End of quote
The 2% level of infection of apparently healthy poultry was found in markets. Only 6 apparently healthy wild birds out of 13 000 were found infected with H5N1 (though even here the details are left very sparse: which species of waterbird, and at what stage of infection they were at). The short New Scientist article then appears to take two huge leaps in logic, the first in assuming that infected wild birds can migrate long distances just because infected captive juvenile mallards (freed from other stresses) can recover and fly, and second in suggesting that just because the genetic make-up of the virus is similar between infected ducks in Poyang, birds at Qinghai and chickens in Turkey, that this somehow proves the method of spread. This seems especially important when the thrust of the research reveals how widespread the virus has become in poultry in China, and even more significantly how many asymptomatic infected poultry can carry and shed the virus.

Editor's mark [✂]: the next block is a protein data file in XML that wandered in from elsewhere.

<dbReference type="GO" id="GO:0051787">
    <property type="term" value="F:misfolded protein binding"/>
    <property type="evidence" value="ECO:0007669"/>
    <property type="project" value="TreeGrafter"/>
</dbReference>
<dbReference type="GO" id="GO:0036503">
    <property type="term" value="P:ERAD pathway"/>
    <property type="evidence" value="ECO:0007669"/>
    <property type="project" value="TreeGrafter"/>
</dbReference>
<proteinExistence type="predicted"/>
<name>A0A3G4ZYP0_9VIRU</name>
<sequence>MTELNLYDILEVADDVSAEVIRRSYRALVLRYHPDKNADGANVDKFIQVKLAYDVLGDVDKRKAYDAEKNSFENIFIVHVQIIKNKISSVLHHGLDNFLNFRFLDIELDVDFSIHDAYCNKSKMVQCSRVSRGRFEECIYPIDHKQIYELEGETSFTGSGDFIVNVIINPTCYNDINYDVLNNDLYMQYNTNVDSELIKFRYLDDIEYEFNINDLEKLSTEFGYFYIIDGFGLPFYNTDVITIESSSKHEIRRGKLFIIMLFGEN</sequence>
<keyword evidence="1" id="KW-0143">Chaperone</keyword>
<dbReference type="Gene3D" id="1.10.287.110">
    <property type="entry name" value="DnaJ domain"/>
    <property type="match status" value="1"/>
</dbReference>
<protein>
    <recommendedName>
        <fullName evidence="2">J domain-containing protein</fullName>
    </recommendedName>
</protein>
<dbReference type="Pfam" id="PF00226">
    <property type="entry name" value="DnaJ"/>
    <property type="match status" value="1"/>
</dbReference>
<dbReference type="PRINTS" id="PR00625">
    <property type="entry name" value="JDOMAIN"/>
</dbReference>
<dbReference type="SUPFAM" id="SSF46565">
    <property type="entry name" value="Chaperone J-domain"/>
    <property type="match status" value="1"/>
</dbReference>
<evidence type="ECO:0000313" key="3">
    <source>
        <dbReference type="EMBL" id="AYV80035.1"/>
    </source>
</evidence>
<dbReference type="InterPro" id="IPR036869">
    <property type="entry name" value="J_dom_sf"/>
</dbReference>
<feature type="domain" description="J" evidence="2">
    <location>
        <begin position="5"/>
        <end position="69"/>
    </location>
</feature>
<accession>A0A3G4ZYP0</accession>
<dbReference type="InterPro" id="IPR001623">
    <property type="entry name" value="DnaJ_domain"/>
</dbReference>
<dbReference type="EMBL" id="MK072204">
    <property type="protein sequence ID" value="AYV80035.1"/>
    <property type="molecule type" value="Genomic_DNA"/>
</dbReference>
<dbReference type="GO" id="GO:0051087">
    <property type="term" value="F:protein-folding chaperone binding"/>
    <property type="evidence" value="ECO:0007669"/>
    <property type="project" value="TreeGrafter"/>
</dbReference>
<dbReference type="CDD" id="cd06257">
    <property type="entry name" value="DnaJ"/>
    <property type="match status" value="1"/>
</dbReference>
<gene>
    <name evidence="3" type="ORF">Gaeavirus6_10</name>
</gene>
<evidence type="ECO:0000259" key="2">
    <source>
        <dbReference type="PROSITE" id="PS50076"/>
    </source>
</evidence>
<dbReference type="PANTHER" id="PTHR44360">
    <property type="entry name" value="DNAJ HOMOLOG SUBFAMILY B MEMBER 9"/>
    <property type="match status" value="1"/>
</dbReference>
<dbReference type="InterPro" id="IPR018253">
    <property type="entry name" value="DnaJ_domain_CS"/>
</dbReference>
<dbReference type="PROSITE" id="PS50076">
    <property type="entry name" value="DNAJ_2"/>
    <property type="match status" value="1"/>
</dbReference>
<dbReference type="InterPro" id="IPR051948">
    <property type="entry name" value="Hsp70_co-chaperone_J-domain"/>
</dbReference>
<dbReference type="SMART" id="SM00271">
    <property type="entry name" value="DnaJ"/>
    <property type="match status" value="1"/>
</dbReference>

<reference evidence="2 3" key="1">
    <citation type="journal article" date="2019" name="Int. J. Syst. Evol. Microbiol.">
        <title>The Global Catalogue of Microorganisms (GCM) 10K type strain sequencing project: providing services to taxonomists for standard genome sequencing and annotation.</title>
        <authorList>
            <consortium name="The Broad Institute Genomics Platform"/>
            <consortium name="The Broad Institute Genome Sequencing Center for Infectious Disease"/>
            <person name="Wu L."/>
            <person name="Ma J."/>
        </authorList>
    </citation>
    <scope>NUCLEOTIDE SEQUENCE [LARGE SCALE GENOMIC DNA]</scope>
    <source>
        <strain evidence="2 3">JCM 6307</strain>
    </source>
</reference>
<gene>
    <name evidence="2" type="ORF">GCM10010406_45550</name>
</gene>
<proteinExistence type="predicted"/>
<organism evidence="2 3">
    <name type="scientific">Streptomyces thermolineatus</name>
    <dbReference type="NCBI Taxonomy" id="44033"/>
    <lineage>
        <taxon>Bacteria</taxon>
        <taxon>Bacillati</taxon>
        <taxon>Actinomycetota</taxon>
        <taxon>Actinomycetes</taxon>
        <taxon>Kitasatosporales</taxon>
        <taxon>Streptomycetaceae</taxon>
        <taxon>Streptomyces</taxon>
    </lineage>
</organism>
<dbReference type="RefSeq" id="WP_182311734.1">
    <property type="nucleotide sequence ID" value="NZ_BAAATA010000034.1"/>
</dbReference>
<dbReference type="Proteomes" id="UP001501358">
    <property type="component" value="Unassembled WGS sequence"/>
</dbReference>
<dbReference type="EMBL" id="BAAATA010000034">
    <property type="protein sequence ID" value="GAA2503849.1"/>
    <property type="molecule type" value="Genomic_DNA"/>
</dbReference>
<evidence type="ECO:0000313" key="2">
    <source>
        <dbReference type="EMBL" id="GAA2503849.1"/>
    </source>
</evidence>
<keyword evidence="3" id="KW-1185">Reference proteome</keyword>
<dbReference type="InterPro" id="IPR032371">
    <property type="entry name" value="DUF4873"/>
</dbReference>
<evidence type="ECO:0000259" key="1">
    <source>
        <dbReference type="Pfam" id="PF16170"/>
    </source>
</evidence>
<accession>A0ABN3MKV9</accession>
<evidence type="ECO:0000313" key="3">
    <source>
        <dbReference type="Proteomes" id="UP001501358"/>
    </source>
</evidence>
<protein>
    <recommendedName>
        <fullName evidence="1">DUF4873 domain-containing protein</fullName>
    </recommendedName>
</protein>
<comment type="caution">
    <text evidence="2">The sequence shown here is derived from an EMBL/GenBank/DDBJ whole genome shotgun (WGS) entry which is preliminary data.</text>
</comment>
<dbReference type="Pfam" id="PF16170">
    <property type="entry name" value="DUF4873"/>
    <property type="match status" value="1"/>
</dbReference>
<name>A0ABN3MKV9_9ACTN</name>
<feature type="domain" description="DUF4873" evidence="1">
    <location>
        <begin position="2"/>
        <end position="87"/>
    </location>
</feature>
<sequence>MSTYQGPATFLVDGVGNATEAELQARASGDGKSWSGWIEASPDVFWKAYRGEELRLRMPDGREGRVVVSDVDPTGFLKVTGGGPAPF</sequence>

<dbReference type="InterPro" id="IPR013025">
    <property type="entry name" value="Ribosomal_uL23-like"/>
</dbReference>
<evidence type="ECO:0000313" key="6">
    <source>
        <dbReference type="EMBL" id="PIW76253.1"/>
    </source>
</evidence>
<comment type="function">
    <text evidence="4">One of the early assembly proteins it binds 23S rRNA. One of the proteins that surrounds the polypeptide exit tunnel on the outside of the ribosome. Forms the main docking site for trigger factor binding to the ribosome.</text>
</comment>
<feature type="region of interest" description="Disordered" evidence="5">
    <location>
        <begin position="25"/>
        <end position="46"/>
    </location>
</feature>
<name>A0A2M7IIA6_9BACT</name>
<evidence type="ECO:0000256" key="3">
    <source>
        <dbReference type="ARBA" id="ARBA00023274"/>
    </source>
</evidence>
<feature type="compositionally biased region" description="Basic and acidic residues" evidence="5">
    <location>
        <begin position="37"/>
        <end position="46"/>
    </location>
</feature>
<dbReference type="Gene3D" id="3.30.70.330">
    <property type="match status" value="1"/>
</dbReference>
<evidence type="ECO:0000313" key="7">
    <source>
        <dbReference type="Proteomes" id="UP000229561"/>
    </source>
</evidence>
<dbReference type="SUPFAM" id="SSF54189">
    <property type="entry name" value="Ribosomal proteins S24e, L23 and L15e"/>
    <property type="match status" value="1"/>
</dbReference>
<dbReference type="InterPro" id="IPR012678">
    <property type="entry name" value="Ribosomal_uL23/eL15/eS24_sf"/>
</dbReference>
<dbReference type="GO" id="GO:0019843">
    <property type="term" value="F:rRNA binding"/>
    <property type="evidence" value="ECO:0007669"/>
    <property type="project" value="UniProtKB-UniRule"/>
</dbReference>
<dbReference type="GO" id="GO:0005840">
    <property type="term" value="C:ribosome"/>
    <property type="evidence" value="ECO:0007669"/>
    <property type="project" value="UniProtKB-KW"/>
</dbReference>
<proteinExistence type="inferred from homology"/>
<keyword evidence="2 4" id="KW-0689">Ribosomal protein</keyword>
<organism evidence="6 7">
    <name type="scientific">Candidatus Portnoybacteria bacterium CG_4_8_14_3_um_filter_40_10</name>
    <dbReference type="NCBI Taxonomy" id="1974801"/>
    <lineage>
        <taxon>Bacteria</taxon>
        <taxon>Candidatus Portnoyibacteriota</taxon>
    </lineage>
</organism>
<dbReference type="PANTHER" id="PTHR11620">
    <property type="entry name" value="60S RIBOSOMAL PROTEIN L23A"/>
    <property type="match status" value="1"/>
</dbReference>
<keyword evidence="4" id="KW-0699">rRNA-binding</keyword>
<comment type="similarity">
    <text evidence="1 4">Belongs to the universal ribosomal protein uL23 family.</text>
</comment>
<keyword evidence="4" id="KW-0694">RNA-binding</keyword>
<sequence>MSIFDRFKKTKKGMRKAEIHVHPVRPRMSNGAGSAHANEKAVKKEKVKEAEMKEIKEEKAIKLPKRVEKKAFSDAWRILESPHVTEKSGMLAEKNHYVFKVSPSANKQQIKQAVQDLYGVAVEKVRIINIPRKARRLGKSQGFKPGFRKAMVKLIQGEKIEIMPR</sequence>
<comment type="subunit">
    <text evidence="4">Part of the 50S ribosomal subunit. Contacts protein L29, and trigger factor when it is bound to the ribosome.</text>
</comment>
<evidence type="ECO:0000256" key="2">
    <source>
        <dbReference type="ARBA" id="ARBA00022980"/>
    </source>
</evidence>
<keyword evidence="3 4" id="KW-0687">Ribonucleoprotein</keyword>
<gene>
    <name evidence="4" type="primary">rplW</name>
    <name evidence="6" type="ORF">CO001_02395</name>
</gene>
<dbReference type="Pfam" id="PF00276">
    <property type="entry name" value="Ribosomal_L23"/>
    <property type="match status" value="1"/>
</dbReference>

Omitted from this and many other similar articles too is a still huge amount of negative data, and numerous unanswered questions, re the spread of HPAI H5N1 by wild birds.
The listserver group AI Watch (orginally set up by some staff in Birdlife, an excellent initiative for which they are to be warmly congratulated) contains as its members many bird conservationists (including those working in areas with outbreaks), and a range of others with H5N1 relevant expertise. Its members have been trying honestly and openly to look at the available evidence - through researching background information to areas with outbreaks, and through applying existing understanding of wild birds and their migrations to the discussion (something by and large sorely lacking so far: really, which wild bird species have a migration route that takes them from southeast China to Qinghai and then onto Europe?).
The following is a personalised summary of a few of the causes so-far suggested by members of the AI watch group as potential/already implicated in the spread of HPAI H5N1 (what a very few of us still stubbornly call Poultry Flu!):